As the debate around the Confederate Flag rages across Southern states in America, the little-known tale of an anti-slavery and anti-Confederacy rebellion led by a white man is coming to light. Newton Knight, a farmer and former soldier, led a group of fighters in an attempt to secede from the Confederacy and went on to form the first mixed-race community in Mississippi.
Born in November 1837, Knight was a grandchild of one of the largest slave-owners in Jones County, Miss., though Knight’s father and Knight never owned slaves, which some historians say may have been due to the farmer’s Primitive Baptist church upbringing.
Knight, much like many others in Jones County, didn’t support the Confederacy and its desire to secede from the Union during The Civil War. Knight did enlisted willingly into the Confederate Army although he would have been drafted anyway in 1861. According to accounts, Knight did this to avoid the death penalty should he have openly refused to fight.
The Confederate government passed what was known as the “Twenty Negro Law,” which meant farmers who owned more than 20 slaves could avoid the draft. Knight and other Jones County farmers saw this, coupled with high taxes as an attack on poor farmers. In protest, Knight gathered his so-called “Knight Company” to defend Jones County farmers from the Confederacy in 1863.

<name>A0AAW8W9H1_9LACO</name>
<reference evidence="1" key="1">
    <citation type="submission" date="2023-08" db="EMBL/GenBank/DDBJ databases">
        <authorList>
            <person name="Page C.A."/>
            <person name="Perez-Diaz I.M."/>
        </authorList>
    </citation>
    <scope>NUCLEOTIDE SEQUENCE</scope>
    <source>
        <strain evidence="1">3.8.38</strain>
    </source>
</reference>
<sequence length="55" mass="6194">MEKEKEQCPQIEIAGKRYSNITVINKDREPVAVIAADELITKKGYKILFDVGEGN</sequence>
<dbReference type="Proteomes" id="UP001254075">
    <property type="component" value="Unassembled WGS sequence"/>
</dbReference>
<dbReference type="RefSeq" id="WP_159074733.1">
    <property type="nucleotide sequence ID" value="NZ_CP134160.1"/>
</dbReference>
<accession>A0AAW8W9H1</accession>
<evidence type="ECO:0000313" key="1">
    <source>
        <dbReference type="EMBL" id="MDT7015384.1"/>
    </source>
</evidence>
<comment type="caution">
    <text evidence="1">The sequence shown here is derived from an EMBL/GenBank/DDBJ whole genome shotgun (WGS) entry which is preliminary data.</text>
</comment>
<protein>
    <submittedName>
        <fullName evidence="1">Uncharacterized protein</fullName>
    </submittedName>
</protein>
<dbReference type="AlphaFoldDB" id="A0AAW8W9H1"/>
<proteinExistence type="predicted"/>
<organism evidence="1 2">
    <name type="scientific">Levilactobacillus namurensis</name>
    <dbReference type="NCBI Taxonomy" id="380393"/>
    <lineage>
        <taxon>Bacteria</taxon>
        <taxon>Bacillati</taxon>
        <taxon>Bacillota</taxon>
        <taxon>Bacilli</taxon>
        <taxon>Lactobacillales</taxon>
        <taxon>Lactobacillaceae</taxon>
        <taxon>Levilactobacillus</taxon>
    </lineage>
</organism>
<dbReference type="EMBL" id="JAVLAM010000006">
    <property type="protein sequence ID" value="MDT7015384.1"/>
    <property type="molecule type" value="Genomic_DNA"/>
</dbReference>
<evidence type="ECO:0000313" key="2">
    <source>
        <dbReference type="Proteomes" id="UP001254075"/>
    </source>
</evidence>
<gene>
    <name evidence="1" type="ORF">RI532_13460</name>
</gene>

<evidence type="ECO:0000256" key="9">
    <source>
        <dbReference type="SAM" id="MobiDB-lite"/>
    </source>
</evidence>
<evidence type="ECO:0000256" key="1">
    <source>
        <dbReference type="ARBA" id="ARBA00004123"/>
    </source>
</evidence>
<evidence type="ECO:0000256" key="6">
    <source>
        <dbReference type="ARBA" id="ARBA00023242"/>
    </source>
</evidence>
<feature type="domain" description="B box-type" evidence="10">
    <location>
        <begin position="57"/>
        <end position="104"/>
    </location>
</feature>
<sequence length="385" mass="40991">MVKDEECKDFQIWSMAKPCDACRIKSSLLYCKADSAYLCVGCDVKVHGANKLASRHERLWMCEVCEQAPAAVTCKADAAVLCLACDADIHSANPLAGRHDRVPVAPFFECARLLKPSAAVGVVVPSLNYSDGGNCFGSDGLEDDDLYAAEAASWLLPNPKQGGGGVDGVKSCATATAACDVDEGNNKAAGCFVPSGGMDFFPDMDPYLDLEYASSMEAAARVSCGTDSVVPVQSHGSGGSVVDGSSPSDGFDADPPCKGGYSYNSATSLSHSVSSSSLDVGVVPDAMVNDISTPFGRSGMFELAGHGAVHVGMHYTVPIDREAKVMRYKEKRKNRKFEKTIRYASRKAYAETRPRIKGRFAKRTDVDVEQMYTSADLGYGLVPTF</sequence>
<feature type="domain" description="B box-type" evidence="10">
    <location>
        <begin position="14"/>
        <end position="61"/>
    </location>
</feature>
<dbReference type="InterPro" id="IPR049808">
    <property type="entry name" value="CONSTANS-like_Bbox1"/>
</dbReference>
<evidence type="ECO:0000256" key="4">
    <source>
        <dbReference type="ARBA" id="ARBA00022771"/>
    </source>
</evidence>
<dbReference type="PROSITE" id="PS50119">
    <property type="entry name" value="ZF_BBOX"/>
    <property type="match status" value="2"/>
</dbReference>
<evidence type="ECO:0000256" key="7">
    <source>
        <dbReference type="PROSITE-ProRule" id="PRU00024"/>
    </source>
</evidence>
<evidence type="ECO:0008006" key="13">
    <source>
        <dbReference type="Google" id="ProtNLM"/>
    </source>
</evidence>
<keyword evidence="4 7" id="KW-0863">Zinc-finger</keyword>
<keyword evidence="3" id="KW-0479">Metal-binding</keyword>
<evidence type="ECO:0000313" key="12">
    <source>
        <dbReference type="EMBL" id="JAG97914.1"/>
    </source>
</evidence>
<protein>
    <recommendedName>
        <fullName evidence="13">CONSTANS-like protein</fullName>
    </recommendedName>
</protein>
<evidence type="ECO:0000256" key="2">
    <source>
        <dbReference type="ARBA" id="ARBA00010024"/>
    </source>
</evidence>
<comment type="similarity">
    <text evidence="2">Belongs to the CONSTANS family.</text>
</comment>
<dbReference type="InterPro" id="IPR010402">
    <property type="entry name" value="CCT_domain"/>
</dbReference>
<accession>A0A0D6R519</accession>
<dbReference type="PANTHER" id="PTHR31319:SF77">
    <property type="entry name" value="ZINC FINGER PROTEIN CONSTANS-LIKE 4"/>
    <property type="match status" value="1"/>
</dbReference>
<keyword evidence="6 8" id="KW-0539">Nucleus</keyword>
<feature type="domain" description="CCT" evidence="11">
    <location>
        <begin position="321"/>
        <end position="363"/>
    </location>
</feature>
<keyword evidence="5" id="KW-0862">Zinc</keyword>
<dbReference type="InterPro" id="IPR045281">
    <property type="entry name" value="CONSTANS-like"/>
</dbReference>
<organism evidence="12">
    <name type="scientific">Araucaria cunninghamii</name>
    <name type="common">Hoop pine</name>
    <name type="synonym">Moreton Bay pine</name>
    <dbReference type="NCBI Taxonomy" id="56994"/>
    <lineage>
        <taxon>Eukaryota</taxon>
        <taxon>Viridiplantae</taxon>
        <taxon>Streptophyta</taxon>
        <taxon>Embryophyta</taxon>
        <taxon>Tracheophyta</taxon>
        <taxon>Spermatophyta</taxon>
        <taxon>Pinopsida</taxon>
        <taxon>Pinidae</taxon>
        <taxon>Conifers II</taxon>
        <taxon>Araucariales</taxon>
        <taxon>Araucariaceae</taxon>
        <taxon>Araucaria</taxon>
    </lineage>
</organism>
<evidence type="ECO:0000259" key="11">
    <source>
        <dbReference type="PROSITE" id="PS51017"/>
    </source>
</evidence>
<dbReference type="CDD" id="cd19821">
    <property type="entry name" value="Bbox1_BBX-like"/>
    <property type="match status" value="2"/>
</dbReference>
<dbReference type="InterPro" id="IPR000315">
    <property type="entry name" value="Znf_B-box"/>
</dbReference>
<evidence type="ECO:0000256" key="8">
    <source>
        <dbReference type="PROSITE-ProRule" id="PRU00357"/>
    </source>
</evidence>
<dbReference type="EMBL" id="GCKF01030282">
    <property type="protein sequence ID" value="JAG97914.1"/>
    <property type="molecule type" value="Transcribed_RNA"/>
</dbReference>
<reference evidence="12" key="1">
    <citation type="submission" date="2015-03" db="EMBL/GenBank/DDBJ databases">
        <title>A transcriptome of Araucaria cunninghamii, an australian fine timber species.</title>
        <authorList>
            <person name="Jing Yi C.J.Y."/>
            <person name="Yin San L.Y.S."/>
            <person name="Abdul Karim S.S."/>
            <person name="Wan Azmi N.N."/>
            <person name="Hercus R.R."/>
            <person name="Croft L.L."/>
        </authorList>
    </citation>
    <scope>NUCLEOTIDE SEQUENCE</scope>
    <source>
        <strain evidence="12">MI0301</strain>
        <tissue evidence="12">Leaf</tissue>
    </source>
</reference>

The Knight Company numbered 125 aided by Black and White locals, including a slave named Rachel. The group branded themselves “Southern Yankees” and caught the attention of the Confederate Government. Despite their smaller numbers, the Knight Company held the larger Confederate forces at bay and flew the United States flag as a symbol of their rebellion.
The Civil War ended in 1865. Although historical accounts conflict, it was said that Knight was hoping to establish what has been deemed the “Free State of Jones” within Mississippi. During Reconstruction between 1867 and 1875, Mississippi, former slaves and free Blacks were given greater opportunities and even elected to public office. In 1875 however, the promise of peaceful coexistence was upended by the Ku Klux Klan and other segregationists leading to to the Jim Crow era.
Knight, was forced to retreat to his farm in the county with Rachel, one of his grandfather’s former slaves. After his wife, Serena, left him he and Rachel married and had several children. Though interracial marriage was outlawed in Mississippi at the time, Knight helped establish the first mixed-race community in the state.